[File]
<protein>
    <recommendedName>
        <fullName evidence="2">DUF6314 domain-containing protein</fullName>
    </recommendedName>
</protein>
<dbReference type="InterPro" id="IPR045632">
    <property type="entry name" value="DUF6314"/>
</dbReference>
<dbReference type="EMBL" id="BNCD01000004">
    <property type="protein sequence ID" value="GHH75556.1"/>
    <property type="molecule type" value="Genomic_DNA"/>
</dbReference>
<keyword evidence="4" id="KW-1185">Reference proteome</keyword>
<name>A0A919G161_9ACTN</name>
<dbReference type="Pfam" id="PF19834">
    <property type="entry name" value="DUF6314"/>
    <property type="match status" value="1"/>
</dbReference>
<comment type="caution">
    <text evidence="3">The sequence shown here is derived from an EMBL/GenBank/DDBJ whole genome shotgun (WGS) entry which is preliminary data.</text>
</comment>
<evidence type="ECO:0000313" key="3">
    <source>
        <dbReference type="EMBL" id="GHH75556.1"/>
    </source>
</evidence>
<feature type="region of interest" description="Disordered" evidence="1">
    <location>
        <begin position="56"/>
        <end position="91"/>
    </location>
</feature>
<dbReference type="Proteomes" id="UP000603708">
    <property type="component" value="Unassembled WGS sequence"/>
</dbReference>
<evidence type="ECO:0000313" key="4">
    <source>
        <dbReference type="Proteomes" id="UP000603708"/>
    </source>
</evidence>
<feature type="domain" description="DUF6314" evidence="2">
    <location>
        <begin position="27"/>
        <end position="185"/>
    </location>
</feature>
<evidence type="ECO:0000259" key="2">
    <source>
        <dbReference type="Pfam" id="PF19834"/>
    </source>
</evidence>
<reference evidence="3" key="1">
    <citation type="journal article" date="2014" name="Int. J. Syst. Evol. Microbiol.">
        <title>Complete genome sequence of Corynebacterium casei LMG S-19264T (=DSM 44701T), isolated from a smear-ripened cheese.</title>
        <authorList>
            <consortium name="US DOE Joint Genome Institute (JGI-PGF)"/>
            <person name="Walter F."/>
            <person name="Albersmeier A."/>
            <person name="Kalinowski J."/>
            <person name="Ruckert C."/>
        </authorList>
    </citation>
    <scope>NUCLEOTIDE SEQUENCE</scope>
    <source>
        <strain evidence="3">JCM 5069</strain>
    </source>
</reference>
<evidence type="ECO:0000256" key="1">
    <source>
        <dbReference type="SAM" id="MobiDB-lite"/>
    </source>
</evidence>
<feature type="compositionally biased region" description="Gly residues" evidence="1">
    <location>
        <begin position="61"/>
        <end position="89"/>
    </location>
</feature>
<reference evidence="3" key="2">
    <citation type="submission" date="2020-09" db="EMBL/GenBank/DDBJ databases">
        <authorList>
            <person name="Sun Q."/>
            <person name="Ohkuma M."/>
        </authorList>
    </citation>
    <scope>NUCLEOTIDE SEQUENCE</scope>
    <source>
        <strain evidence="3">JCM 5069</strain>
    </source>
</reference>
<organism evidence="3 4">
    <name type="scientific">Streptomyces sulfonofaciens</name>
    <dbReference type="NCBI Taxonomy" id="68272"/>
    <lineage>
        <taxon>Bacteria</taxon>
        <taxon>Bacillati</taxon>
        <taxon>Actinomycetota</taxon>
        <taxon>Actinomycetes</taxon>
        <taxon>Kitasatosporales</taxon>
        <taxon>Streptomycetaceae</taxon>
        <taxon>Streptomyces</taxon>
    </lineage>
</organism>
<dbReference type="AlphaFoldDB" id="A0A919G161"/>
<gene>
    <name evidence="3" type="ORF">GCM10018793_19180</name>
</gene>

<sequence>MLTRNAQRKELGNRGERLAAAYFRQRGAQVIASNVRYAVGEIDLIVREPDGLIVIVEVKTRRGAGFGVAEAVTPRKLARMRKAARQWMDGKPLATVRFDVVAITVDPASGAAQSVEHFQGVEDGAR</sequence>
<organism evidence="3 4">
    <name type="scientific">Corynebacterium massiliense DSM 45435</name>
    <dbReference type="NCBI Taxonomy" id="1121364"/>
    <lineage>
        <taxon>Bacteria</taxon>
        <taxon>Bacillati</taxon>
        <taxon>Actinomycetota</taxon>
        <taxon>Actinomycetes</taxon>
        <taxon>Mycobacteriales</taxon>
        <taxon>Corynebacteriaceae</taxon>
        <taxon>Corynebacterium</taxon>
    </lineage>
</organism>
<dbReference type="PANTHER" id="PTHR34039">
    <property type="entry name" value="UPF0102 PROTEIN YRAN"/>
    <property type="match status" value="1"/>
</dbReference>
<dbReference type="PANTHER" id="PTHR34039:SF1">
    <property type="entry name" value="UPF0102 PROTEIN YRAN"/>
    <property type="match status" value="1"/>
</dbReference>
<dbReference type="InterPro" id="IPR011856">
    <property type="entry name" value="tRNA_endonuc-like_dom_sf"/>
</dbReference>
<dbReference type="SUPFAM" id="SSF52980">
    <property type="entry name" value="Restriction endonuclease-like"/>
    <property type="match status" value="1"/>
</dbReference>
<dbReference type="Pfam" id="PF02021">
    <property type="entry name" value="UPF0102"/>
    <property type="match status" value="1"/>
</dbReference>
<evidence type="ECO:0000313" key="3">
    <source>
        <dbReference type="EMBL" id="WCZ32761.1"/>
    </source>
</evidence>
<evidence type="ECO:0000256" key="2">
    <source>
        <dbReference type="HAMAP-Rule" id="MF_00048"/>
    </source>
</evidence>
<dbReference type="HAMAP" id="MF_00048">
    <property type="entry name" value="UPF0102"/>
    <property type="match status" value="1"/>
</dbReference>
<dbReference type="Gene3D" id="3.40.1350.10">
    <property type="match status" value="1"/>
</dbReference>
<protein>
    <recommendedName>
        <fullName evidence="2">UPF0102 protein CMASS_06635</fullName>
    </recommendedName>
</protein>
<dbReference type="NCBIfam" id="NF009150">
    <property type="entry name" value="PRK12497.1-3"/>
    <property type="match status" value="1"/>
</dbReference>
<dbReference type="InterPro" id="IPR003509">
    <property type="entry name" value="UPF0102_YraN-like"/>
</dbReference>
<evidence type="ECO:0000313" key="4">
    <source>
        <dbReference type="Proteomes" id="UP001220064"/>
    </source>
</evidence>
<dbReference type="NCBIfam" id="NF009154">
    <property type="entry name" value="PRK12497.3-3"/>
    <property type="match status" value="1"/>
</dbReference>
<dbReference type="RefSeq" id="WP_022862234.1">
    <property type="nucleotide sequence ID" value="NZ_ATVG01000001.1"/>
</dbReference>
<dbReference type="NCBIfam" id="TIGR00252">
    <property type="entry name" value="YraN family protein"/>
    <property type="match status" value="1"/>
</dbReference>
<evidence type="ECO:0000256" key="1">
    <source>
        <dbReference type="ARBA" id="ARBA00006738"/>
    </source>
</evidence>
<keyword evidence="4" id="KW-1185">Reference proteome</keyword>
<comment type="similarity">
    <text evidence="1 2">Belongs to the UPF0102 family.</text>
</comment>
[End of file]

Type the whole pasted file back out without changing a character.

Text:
<protein>
    <recommendedName>
        <fullName evidence="2">DUF6314 domain-containing protein</fullName>
    </recommendedName>
</protein>
<dbReference type="InterPro" id="IPR045632">
    <property type="entry name" value="DUF6314"/>
</dbReference>
<dbReference type="EMBL" id="BNCD01000004">
    <property type="protein sequence ID" value="GHH75556.1"/>
    <property type="molecule type" value="Genomic_DNA"/>
</dbReference>
<keyword evidence="4" id="KW-1185">Reference proteome</keyword>
<name>A0A919G161_9ACTN</name>
<dbReference type="Pfam" id="PF19834">
    <property type="entry name" value="DUF6314"/>
    <property type="match status" value="1"/>
</dbReference>
<comment type="caution">
    <text evidence="3">The sequence shown here is derived from an EMBL/GenBank/DDBJ whole genome shotgun (WGS) entry which is preliminary data.</text>
</comment>
<evidence type="ECO:0000313" key="3">
    <source>
        <dbReference type="EMBL" id="GHH75556.1"/>
    </source>
</evidence>
<feature type="region of interest" description="Disordered" evidence="1">
    <location>
        <begin position="56"/>
        <end position="91"/>
    </location>
</feature>
<dbReference type="Proteomes" id="UP000603708">
    <property type="component" value="Unassembled WGS sequence"/>
</dbReference>
<evidence type="ECO:0000313" key="4">
    <source>
        <dbReference type="Proteomes" id="UP000603708"/>
    </source>
</evidence>
<feature type="domain" description="DUF6314" evidence="2">
    <location>
        <begin position="27"/>
        <end position="185"/>
    </location>
</feature>
<evidence type="ECO:0000259" key="2">
    <source>
        <dbReference type="Pfam" id="PF19834"/>
    </source>
</evidence>
<reference evidence="3" key="1">
    <citation type="journal article" date="2014" name="Int. J. Syst. Evol. Microbiol.">
        <title>Complete genome sequence of Corynebacterium casei LMG S-19264T (=DSM 44701T), isolated from a smear-ripened cheese.</title>
        <authorList>
            <consortium name="US DOE Joint Genome Institute (JGI-PGF)"/>
            <person name="Walter F."/>
            <person name="Albersmeier A."/>
            <person name="Kalinowski J."/>
            <person name="Ruckert C."/>
        </authorList>
    </citation>
    <scope>NUCLEOTIDE SEQUENCE</scope>
    <source>
        <strain evidence="3">JCM 5069</strain>
    </source>
</reference>
<evidence type="ECO:0000256" key="1">
    <source>
        <dbReference type="SAM" id="MobiDB-lite"/>
    </source>
</evidence>
<feature type="compositionally biased region" description="Gly residues" evidence="1">
    <location>
        <begin position="61"/>
        <end position="89"/>
    </location>
</feature>
<reference evidence="3" key="2">
    <citation type="submission" date="2020-09" db="EMBL/GenBank/DDBJ databases">
        <authorList>
            <person name="Sun Q."/>
            <person name="Ohkuma M."/>
        </authorList>
    </citation>
    <scope>NUCLEOTIDE SEQUENCE</scope>
    <source>
        <strain evidence="3">JCM 5069</strain>
    </source>
</reference>
<organism evidence="3 4">
    <name type="scientific">Streptomyces sulfonofaciens</name>
    <dbReference type="NCBI Taxonomy" id="68272"/>
    <lineage>
        <taxon>Bacteria</taxon>
        <taxon>Bacillati</taxon>
        <taxon>Actinomycetota</taxon>
        <taxon>Actinomycetes</taxon>
        <taxon>Kitasatosporales</taxon>
        <taxon>Streptomycetaceae</taxon>
        <taxon>Streptomyces</taxon>
    </lineage>
</organism>
<dbReference type="AlphaFoldDB" id="A0A919G161"/>
<gene>
    <name evidence="3" type="ORF">GCM10018793_19180</name>
</gene>

<sequence>MLTRNAQRKELGNRGERLAAAYFRQRGAQVIASNVRYAVGEIDLIVREPDGLIVIVEVKTRRGAGFGVAEAVTPRKLARMRKAARQWMDGKPLATVRFDVVAITVDPASGAAQSVEHFQGVEDGAR</sequence>
<organism evidence="3 4">
    <name type="scientific">Corynebacterium massiliense DSM 45435</name>
    <dbReference type="NCBI Taxonomy" id="1121364"/>
    <lineage>
        <taxon>Bacteria</taxon>
        <taxon>Bacillati</taxon>
        <taxon>Actinomycetota</taxon>
        <taxon>Actinomycetes</taxon>
        <taxon>Mycobacteriales</taxon>
        <taxon>Corynebacteriaceae</taxon>
        <taxon>Corynebacterium</taxon>
    </lineage>
</organism>
<dbReference type="PANTHER" id="PTHR34039">
    <property type="entry name" value="UPF0102 PROTEIN YRAN"/>
    <property type="match status" value="1"/>
</dbReference>
<dbReference type="PANTHER" id="PTHR34039:SF1">
    <property type="entry name" value="UPF0102 PROTEIN YRAN"/>
    <property type="match status" value="1"/>
</dbReference>
<dbReference type="InterPro" id="IPR011856">
    <property type="entry name" value="tRNA_endonuc-like_dom_sf"/>
</dbReference>
<dbReference type="SUPFAM" id="SSF52980">
    <property type="entry name" value="Restriction endonuclease-like"/>
    <property type="match status" value="1"/>
</dbReference>
<dbReference type="Pfam" id="PF02021">
    <property type="entry name" value="UPF0102"/>
    <property type="match status" value="1"/>
</dbReference>
<evidence type="ECO:0000313" key="3">
    <source>
        <dbReference type="EMBL" id="WCZ32761.1"/>
    </source>
</evidence>
<evidence type="ECO:0000256" key="2">
    <source>
        <dbReference type="HAMAP-Rule" id="MF_00048"/>
    </source>
</evidence>
<dbReference type="HAMAP" id="MF_00048">
    <property type="entry name" value="UPF0102"/>
    <property type="match status" value="1"/>
</dbReference>
<dbReference type="Gene3D" id="3.40.1350.10">
    <property type="match status" value="1"/>
</dbReference>
<protein>
    <recommendedName>
        <fullName evidence="2">UPF0102 protein CMASS_06635</fullName>
    </recommendedName>
</protein>
<dbReference type="NCBIfam" id="NF009150">
    <property type="entry name" value="PRK12497.1-3"/>
    <property type="match status" value="1"/>
</dbReference>
<dbReference type="InterPro" id="IPR003509">
    <property type="entry name" value="UPF0102_YraN-like"/>
</dbReference>
<evidence type="ECO:0000313" key="4">
    <source>
        <dbReference type="Proteomes" id="UP001220064"/>
    </source>
</evidence>
<dbReference type="NCBIfam" id="NF009154">
    <property type="entry name" value="PRK12497.3-3"/>
    <property type="match status" value="1"/>
</dbReference>
<dbReference type="RefSeq" id="WP_022862234.1">
    <property type="nucleotide sequence ID" value="NZ_ATVG01000001.1"/>
</dbReference>
<dbReference type="NCBIfam" id="TIGR00252">
    <property type="entry name" value="YraN family protein"/>
    <property type="match status" value="1"/>
</dbReference>
<evidence type="ECO:0000256" key="1">
    <source>
        <dbReference type="ARBA" id="ARBA00006738"/>
    </source>
</evidence>
<keyword evidence="4" id="KW-1185">Reference proteome</keyword>
<comment type="similarity">
    <text evidence="1 2">Belongs to the UPF0102 family.</text>
</comment>